Bye bye El Nino, hello La Nina

- The global weather pattern that has been affecting the United States over the last 9 months is coming to an end, and now its sister is likely to take hold.  El Nino, the phenomena in the Pacific Ocean that allows the water near and along the Equator to become much warmer than normal, is winding down.  This warm water has global affects because it affects the atmosphere above it.  And with the atmosphere acting like a fluid, if one spot is affected by something different, then the whole system will feel it as well.  The ocean waters in the Equatorial region of the Pacific have been exceedingly warm all winter long, but over the last several weeks, that has changed.  Here are the sea surface temperatures as compared to normal across the Pacific in mid-February…

Now look at them again at the end of April…

While some warm water remains, it has really spread across the Pacific, and even some pockets of sub average temperatures are showing up right along the Equator which may indicate that stronger than normal upwelling could be taking place.  This is likely just the precursor for continued cooling in the Pacific as everything is pointing to a global La Nina.  The following graph shows sea surface temperatures for strong El Nino years including 2015-2016. Just about every single year, we have gone from strong El Nino conditions to a strong La Nina in just a few months’ time…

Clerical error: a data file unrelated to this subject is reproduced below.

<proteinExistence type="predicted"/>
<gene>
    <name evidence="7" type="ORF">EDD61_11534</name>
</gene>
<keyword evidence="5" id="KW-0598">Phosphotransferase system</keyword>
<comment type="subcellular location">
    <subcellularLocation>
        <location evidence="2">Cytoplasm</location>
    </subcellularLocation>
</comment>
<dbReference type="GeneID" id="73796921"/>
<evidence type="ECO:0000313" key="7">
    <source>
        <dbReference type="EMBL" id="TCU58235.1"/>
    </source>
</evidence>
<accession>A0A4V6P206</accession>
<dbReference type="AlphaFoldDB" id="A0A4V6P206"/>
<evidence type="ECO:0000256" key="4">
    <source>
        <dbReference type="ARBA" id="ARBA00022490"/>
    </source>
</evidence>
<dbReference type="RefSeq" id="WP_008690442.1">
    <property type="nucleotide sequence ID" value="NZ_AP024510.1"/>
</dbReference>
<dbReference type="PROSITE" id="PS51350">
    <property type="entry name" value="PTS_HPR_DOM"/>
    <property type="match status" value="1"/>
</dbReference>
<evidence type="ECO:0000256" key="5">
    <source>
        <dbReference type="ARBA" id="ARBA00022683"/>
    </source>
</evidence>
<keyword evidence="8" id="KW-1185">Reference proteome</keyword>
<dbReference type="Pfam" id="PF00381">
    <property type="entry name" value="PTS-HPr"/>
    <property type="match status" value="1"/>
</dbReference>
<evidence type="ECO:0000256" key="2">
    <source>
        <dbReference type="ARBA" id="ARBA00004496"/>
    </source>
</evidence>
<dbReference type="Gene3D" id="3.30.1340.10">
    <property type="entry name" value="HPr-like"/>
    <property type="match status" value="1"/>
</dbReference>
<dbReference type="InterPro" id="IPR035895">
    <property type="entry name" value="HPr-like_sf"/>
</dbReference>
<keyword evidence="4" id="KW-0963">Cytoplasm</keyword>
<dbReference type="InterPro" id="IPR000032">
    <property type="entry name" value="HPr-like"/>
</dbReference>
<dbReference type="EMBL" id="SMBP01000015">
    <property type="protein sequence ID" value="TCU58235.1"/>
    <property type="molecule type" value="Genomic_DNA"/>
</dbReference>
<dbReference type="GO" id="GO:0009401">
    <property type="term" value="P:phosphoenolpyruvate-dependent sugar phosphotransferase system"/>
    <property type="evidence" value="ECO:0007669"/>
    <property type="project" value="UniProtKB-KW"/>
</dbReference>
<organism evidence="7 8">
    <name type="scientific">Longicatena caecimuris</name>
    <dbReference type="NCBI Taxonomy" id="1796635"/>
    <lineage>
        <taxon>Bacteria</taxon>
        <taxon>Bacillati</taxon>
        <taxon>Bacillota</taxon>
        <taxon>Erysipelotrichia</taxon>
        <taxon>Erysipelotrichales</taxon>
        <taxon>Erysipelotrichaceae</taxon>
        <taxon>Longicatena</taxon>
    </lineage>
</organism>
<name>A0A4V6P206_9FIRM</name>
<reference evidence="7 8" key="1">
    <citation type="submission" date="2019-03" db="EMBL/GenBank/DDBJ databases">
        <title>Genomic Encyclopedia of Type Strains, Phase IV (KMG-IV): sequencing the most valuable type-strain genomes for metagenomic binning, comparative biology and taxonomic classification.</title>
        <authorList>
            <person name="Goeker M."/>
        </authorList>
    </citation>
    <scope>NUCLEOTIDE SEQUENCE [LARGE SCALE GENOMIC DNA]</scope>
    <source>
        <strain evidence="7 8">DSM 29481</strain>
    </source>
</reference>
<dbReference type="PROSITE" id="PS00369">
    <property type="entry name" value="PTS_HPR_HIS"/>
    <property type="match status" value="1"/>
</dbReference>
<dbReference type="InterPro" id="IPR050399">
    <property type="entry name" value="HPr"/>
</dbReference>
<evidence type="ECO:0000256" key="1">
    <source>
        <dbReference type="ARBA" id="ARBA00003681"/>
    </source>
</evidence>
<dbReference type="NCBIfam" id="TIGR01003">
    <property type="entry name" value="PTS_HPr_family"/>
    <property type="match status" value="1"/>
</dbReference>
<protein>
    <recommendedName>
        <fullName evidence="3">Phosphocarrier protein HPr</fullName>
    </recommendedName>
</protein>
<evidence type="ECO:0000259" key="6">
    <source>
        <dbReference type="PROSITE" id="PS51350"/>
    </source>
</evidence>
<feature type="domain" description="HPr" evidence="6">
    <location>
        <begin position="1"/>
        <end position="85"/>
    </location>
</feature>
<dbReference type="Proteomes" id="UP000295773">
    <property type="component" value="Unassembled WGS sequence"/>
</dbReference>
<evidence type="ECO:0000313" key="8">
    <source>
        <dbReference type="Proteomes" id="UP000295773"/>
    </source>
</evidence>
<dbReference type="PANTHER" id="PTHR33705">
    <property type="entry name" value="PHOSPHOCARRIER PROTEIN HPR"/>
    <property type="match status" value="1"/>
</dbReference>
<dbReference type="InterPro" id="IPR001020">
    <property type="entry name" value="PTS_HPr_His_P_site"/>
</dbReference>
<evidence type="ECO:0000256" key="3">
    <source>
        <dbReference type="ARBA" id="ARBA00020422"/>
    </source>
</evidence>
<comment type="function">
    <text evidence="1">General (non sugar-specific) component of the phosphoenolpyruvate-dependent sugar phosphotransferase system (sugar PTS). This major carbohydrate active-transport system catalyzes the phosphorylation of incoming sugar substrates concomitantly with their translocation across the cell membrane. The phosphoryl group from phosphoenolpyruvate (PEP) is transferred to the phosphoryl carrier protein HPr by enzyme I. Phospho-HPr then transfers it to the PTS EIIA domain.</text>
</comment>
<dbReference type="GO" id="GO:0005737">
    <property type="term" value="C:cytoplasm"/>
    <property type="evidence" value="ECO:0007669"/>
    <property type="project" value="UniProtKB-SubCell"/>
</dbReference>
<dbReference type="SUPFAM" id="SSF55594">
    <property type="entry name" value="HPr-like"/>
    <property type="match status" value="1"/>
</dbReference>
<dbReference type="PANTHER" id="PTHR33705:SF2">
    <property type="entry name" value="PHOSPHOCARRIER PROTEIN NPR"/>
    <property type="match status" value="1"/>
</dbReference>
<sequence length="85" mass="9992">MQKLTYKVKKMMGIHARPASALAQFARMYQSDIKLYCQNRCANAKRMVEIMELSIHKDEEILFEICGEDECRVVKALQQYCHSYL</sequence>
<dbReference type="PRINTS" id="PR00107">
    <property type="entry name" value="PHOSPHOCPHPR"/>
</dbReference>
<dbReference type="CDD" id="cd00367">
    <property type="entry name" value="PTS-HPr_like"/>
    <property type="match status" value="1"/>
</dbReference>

Not convinced?  This may help… here is the current forecast from all of the multi-billion dollar computer models…

ALL. SLOPING. DOWN.  So I’d say it’s almost a certainty at this point, barring something completely unforeseen and totally outrageous.  So what does a La Nina mean for our weather the rest of the year?  Well, the “average” La Nina, if there is such a thing, gives us a colder and dryer winter.  But, that is a total crap shoot.


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